Kajantie serves as a Professor of Lifecourse Medicine at the PEDEGO research unit at the University of Oulu. He is also Research Manager at the Finnish Institute for Health and Welfare (THL) and holds a Guest Professorship at Norwegian University of Science and Technology in Trondheim.
Kajantie has engaged in ground-breaking research in the health and wellbeing of both prematurely born children as well as adults for more than 20 years. He has published more than 350 scientific articles, many of which are on premature infants and their care, and he has been referred to about 13,000 times in scientific literature.
In extensive follow-up studies Kajantie’ research group has utilised national registers and, among other things, the Northern Finland Birth Cohorts coordinated by the University of Oulu.
One example worth mentioning is the ESTER study, headed by Kajantie, on the long-term effects of premature birth and the mother's problems with pregnancy on the health of young adults in 1985-1989 who were born in Northern Finland. The research is unique, as previous studies have mainly focused on adults born as small premature babies (about 1% of all new-borns), whereas ESTER has focused on the full range of preterm births (approximately 10% of all newborns globally). Kajantie's research gives more extensive coverage to the entire array of preterm birth, including the larger premature babies born closer to their due dates, which are in greater number than those who were smaller at birth.
Instead of focusing on their childhood alone, the research of Kajantie's group extends as far as possible into youth and adulthood. His research has taken into account the (epi)genetic mechanisms and the lifelong social and economic consequences that various disturbances during pregnancy have on the child and on the whole family.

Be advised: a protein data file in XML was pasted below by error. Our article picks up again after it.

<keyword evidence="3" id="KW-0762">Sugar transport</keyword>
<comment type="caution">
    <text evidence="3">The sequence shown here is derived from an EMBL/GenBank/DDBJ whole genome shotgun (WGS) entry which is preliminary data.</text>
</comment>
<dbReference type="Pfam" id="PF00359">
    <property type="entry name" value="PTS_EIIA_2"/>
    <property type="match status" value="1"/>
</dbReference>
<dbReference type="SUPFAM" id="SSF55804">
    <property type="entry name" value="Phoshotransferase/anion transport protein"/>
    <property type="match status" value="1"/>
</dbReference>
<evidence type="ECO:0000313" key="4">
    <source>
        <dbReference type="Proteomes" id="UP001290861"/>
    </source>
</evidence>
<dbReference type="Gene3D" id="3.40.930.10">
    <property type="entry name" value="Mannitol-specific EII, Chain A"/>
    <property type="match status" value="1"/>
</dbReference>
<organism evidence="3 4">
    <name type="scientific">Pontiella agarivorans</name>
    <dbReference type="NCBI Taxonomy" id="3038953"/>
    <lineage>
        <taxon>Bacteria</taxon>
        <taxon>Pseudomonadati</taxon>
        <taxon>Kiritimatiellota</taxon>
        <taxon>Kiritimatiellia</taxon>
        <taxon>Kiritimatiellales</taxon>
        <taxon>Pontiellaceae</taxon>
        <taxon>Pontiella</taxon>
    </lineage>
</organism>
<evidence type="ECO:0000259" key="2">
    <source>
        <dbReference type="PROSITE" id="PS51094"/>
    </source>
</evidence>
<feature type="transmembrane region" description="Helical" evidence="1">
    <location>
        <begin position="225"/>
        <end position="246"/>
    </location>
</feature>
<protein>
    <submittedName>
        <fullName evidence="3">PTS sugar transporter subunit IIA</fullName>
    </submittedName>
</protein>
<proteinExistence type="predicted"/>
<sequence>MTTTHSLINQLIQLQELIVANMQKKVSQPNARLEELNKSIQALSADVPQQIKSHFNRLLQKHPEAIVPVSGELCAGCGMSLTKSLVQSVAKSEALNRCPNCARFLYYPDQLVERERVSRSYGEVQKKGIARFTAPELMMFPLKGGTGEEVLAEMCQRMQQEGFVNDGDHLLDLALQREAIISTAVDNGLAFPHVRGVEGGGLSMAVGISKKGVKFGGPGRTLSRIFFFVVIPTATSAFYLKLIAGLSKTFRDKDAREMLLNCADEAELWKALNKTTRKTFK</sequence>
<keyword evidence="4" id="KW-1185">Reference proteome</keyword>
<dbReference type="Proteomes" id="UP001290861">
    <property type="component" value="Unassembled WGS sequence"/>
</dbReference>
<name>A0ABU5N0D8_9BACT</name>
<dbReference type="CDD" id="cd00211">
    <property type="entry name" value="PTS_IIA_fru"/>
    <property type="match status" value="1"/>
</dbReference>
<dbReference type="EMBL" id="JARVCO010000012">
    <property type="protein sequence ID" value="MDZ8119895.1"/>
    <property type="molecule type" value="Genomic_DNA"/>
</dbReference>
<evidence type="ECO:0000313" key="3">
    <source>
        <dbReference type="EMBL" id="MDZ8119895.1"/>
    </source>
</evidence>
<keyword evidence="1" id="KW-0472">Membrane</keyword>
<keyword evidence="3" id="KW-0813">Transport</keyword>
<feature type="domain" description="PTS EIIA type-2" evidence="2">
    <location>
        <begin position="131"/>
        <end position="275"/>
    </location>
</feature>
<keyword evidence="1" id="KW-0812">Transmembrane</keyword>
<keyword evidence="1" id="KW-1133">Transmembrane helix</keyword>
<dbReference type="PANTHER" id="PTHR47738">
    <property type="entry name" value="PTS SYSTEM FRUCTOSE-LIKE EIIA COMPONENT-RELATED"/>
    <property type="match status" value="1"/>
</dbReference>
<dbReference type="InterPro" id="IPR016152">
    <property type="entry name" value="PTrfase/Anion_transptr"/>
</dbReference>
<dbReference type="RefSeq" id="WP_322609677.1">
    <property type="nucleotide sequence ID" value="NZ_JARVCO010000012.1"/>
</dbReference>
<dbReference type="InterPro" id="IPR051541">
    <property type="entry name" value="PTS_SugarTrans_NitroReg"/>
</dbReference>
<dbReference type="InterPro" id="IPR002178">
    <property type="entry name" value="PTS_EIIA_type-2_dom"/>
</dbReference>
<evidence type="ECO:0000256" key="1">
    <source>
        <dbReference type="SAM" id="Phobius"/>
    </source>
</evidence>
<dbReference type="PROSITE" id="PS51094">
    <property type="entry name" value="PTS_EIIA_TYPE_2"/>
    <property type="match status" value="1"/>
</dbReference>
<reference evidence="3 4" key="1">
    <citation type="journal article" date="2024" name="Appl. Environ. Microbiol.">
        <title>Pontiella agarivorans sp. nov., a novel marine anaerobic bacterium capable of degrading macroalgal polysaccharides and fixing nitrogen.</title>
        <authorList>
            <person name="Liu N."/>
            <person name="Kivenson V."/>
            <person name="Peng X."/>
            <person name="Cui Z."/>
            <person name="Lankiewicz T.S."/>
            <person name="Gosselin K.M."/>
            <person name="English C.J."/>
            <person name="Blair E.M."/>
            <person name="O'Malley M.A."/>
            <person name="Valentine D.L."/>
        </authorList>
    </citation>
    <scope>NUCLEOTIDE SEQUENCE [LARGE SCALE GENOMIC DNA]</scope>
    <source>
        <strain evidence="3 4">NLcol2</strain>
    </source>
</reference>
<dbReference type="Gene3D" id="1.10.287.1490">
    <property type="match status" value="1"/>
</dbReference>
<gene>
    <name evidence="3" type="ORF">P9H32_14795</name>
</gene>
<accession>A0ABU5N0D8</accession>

Currently, the research is extending to low- and middle-income countries where the majority of preterm babies are born.
Kajantie is a widely appreciated and well-liked researcher who has used his own persona to promote fruitful research cooperation among different organisations and actors. Kajantie himself mentions the ease of collaboration between the University of Oulu and THL as something positive; he says has advanced research into preterm birth.
Professor Kajantie has also inspired new researchers to enter the field, thereby securing the continuity of versatile research into preterm birth in the future as well. For example, he has supervised several doctoral dissertations at the University of Oulu.
In addition to his research, Professor Kajantie is also a practising paediatrician. His medical specialities include paediatrics, clinical genetics, and public health. He has exceptionally broad knowledge and skills in caring for premature infants and in preterm birth and its societal and human impact. He is also working closely with associations that support the parents of premature babies both in Finland (Kevyt) and internationally (EFCNI).
Each year Kevyt, the Finnish association of parents of premature infants, chooses a preemie influencer of the year on 17 November, World Prematurity Day. Through its choices the association wants to draw attention to current and deserving people in matters related to the treatment of premature babies.
This year was the tenth time that a preemie influencer was nominated.
Last updated: 20.11.2019